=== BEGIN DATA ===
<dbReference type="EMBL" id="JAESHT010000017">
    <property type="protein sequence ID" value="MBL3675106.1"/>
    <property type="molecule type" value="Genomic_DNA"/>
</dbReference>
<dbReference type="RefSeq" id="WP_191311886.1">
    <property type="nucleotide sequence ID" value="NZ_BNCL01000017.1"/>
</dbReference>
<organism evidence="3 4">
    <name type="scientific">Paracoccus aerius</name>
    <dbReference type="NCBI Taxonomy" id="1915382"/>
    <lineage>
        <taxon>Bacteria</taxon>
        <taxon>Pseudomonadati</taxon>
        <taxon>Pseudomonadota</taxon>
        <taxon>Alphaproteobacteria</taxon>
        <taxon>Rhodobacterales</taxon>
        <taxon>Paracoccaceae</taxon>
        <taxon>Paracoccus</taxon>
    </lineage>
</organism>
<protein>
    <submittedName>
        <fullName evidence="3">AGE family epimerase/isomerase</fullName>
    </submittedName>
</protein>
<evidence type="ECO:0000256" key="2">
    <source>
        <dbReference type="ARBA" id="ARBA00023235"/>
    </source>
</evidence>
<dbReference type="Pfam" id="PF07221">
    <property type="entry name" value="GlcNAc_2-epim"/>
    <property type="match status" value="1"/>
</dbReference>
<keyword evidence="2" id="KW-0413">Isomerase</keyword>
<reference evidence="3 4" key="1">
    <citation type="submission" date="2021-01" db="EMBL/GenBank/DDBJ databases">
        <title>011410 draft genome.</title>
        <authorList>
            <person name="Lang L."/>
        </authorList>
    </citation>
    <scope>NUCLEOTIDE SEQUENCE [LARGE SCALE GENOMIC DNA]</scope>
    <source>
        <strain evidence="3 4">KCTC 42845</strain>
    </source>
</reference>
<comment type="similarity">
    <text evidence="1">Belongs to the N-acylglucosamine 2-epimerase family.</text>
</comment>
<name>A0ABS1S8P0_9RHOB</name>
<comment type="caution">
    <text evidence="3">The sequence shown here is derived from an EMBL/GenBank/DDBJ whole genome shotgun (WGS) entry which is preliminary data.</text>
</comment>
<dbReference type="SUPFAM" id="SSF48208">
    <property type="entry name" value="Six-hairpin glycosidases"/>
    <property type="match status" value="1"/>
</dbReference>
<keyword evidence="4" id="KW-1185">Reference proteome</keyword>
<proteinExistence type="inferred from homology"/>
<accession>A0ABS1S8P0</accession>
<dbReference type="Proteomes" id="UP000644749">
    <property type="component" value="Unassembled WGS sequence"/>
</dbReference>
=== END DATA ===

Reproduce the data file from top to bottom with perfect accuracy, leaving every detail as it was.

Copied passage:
<dbReference type="EMBL" id="JAESHT010000017">
    <property type="protein sequence ID" value="MBL3675106.1"/>
    <property type="molecule type" value="Genomic_DNA"/>
</dbReference>
<dbReference type="RefSeq" id="WP_191311886.1">
    <property type="nucleotide sequence ID" value="NZ_BNCL01000017.1"/>
</dbReference>
<organism evidence="3 4">
    <name type="scientific">Paracoccus aerius</name>
    <dbReference type="NCBI Taxonomy" id="1915382"/>
    <lineage>
        <taxon>Bacteria</taxon>
        <taxon>Pseudomonadati</taxon>
        <taxon>Pseudomonadota</taxon>
        <taxon>Alphaproteobacteria</taxon>
        <taxon>Rhodobacterales</taxon>
        <taxon>Paracoccaceae</taxon>
        <taxon>Paracoccus</taxon>
    </lineage>
</organism>
<protein>
    <submittedName>
        <fullName evidence="3">AGE family epimerase/isomerase</fullName>
    </submittedName>
</protein>
<evidence type="ECO:0000256" key="2">
    <source>
        <dbReference type="ARBA" id="ARBA00023235"/>
    </source>
</evidence>
<dbReference type="Pfam" id="PF07221">
    <property type="entry name" value="GlcNAc_2-epim"/>
    <property type="match status" value="1"/>
</dbReference>
<keyword evidence="2" id="KW-0413">Isomerase</keyword>
<reference evidence="3 4" key="1">
    <citation type="submission" date="2021-01" db="EMBL/GenBank/DDBJ databases">
        <title>011410 draft genome.</title>
        <authorList>
            <person name="Lang L."/>
        </authorList>
    </citation>
    <scope>NUCLEOTIDE SEQUENCE [LARGE SCALE GENOMIC DNA]</scope>
    <source>
        <strain evidence="3 4">KCTC 42845</strain>
    </source>
</reference>
<comment type="similarity">
    <text evidence="1">Belongs to the N-acylglucosamine 2-epimerase family.</text>
</comment>
<name>A0ABS1S8P0_9RHOB</name>
<comment type="caution">
    <text evidence="3">The sequence shown here is derived from an EMBL/GenBank/DDBJ whole genome shotgun (WGS) entry which is preliminary data.</text>
</comment>
<dbReference type="SUPFAM" id="SSF48208">
    <property type="entry name" value="Six-hairpin glycosidases"/>
    <property type="match status" value="1"/>
</dbReference>
<keyword evidence="4" id="KW-1185">Reference proteome</keyword>
<proteinExistence type="inferred from homology"/>
<accession>A0ABS1S8P0</accession>
<dbReference type="Proteomes" id="UP000644749">
    <property type="component" value="Unassembled WGS sequence"/>
</dbReference>